Anxious Parents Are the Ones Who Need Help

This month, across the country, a new cohort of students is being accepted into colleges. And, if recent trends continue, the start of the new school year will kick off another record-breaking season for anxiety on campus.

I’m talking about the parents. The kids are mostly fine.

Let me explain. Most emotions, even unpleasant ones, are normal. But the word is out about increasing rates of mental health problems on campus, and that’s got parents worrying. Fair enough. The statistics are startling — in 2022, nearly 14 percent of 18- to 25-year-olds reported having serious thoughts about suicide.

But parents are allowing their anxiety to take over, and it’s not helping anyone, least of all their children. If a child calls home too much, there must be a crisis! And if a child calls too little, there must be a crisis! Either way, the panicked parent picks up the phone and calls the college counseling center to talk to someone like me.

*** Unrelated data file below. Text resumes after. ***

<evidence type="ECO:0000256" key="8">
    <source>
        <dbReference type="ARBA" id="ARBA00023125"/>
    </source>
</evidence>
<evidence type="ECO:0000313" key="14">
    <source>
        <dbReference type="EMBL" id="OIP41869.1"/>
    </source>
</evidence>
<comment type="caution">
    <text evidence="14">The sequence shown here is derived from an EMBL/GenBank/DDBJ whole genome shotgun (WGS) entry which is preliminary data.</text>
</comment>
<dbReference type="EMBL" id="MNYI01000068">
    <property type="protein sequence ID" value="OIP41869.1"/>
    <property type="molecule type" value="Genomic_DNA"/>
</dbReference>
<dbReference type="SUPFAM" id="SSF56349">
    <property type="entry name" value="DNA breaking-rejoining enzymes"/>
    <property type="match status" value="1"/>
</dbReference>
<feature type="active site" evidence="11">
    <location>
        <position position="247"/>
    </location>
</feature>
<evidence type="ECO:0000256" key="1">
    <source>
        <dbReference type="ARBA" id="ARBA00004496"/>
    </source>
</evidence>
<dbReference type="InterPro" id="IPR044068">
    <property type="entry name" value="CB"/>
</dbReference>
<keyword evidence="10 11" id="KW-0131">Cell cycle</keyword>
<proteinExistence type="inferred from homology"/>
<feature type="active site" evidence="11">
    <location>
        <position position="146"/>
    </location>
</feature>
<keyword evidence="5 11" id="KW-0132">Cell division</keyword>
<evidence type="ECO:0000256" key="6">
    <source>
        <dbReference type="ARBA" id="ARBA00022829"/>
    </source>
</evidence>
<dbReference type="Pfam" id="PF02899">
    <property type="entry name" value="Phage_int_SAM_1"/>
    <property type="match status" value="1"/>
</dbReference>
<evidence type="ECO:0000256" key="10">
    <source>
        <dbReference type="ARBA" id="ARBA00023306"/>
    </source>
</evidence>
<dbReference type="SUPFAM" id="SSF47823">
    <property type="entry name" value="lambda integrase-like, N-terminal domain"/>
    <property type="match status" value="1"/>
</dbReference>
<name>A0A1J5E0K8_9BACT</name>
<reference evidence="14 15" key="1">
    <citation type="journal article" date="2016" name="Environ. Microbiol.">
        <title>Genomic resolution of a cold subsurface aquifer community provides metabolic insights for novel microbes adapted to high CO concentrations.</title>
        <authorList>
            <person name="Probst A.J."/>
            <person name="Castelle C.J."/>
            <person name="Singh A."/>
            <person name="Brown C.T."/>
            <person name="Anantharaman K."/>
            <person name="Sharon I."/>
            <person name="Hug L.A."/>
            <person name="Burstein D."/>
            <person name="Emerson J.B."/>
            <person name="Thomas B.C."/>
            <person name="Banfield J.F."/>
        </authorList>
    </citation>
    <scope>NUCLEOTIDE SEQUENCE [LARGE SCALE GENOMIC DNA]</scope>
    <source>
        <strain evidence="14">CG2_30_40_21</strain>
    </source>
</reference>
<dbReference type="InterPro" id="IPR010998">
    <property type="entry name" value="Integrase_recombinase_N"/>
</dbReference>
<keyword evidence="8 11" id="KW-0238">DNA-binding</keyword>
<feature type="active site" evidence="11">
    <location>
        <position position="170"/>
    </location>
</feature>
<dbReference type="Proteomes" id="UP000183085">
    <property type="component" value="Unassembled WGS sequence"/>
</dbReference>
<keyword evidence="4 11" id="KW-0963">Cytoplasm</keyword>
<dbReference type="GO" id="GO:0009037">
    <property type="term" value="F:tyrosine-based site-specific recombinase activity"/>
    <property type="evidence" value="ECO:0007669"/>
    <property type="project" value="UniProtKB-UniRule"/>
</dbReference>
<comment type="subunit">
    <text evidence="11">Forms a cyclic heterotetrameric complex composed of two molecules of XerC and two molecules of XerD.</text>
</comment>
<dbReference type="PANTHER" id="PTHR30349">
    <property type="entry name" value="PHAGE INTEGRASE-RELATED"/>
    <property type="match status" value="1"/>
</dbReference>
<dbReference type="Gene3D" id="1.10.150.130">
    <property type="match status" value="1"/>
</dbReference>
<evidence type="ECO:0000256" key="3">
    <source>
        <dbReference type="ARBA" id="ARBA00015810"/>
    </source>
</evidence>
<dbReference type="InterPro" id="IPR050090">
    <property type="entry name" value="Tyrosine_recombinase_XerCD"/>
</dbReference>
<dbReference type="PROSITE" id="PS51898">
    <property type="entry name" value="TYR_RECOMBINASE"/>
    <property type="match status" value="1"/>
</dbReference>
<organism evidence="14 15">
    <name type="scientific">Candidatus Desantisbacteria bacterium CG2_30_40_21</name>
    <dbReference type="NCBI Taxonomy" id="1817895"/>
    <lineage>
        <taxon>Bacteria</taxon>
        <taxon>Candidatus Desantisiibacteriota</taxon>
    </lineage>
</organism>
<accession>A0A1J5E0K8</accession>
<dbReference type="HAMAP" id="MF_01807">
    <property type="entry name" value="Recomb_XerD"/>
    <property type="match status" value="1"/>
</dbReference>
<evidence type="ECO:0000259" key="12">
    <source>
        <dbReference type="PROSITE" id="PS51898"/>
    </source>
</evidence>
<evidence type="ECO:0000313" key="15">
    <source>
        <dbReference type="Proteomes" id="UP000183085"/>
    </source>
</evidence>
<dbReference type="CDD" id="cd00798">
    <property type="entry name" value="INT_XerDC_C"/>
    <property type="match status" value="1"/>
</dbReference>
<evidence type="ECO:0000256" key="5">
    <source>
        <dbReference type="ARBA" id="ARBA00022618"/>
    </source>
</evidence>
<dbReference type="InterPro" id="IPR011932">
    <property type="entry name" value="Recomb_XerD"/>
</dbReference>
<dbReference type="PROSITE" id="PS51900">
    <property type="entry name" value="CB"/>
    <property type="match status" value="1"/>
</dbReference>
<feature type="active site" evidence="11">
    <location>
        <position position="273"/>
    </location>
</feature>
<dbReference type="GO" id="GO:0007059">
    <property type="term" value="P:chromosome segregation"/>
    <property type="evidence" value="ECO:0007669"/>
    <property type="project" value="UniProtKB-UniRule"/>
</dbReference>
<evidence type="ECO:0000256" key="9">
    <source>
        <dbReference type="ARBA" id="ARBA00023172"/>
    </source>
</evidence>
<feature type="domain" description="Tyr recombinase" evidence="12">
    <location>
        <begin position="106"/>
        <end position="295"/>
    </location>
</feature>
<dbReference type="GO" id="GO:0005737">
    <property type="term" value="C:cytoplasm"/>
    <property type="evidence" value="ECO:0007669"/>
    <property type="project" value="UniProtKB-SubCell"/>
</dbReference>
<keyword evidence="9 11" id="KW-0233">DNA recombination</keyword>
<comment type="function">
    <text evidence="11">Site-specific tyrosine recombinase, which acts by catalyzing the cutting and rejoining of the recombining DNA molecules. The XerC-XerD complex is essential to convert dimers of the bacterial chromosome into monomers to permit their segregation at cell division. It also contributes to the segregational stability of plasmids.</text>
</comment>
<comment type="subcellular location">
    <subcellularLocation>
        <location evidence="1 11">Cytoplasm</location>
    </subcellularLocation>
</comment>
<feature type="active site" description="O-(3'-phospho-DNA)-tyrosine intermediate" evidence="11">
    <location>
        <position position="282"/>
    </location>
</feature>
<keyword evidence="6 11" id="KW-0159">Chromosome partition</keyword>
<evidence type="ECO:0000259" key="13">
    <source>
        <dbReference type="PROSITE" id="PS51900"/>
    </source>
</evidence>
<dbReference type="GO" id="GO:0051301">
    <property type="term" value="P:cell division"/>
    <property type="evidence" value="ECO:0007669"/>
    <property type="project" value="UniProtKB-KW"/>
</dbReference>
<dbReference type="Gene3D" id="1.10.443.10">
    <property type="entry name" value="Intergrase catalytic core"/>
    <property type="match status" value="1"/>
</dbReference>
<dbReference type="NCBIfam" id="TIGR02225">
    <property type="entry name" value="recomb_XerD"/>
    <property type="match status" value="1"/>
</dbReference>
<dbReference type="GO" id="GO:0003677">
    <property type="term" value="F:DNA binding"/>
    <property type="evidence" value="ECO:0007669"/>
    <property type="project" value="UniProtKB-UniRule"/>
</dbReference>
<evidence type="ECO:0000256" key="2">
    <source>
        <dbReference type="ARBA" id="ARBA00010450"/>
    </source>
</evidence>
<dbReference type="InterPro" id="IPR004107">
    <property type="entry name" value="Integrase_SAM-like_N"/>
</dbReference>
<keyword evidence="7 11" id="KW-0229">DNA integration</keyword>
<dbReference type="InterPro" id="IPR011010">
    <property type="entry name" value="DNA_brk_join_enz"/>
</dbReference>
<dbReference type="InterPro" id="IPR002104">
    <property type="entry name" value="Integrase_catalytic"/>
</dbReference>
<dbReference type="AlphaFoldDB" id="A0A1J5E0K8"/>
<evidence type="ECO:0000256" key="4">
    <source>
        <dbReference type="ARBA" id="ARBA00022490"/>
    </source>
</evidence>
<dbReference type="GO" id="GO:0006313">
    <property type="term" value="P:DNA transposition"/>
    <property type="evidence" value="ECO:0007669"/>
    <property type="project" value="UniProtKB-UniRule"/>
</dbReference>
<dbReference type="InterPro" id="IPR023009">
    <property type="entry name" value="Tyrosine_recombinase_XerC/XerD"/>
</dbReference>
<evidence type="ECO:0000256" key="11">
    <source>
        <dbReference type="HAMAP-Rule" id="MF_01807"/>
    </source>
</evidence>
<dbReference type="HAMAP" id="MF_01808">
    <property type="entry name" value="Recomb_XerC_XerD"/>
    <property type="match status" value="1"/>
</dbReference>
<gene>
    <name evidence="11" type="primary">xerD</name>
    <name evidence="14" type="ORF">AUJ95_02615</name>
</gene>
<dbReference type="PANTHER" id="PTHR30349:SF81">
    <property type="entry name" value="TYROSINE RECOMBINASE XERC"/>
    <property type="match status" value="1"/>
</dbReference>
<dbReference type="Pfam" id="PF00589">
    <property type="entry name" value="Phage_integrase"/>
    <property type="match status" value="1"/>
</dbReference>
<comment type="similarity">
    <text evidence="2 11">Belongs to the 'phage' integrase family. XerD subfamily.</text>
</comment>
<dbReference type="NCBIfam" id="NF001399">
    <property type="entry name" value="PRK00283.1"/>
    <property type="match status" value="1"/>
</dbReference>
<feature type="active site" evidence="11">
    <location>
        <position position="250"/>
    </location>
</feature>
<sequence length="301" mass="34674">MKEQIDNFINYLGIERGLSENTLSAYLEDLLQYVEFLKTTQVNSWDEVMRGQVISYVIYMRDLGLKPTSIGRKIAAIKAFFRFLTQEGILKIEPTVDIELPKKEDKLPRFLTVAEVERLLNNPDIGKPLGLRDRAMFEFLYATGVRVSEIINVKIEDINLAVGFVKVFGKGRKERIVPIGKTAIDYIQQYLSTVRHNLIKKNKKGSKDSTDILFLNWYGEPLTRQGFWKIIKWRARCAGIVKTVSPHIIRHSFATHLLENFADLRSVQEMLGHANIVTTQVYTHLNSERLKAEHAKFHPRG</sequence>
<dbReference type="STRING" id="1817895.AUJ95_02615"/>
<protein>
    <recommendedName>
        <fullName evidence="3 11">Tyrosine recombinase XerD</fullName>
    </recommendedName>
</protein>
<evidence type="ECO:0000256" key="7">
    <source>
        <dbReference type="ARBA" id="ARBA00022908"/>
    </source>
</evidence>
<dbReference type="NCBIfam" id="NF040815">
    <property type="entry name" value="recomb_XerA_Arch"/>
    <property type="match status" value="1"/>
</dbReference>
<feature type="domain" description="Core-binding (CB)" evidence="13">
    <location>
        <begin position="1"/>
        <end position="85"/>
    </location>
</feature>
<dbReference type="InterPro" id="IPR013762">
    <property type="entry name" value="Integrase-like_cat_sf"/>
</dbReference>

I am a psychiatrist who has worked at a major university’s mental health clinic for 16 years. Much of next year’s freshman class was born the year before I started working here. Technically, my job is to keep my door open and help students through crises, big and small. But I have also developed a comprehensive approach to the assessment and treatment of anxious parents.

The typical call from a parent begins like this: “I think my son/daughter is suffering from anxiety.” My typical reply is: “Anxiety in this setting is usually normal, because major life transitions like living away from home for the first time are commonly associated with elevated anxiety.” Parents used to be satisfied with this kind of answer, thanked me, hung up, called their children and encouraged them to think long-term: “This too shall pass.” And most everyone carried on.

But these days this kind of thinking just convinces parents that I don’t know what I’m talking about. In the circular logic of mental health awareness, a clinician’s reassurance that situational anxiety is most likely normal and time-limited leads a parent to believe that the clinician may be missing a serious mental health condition.

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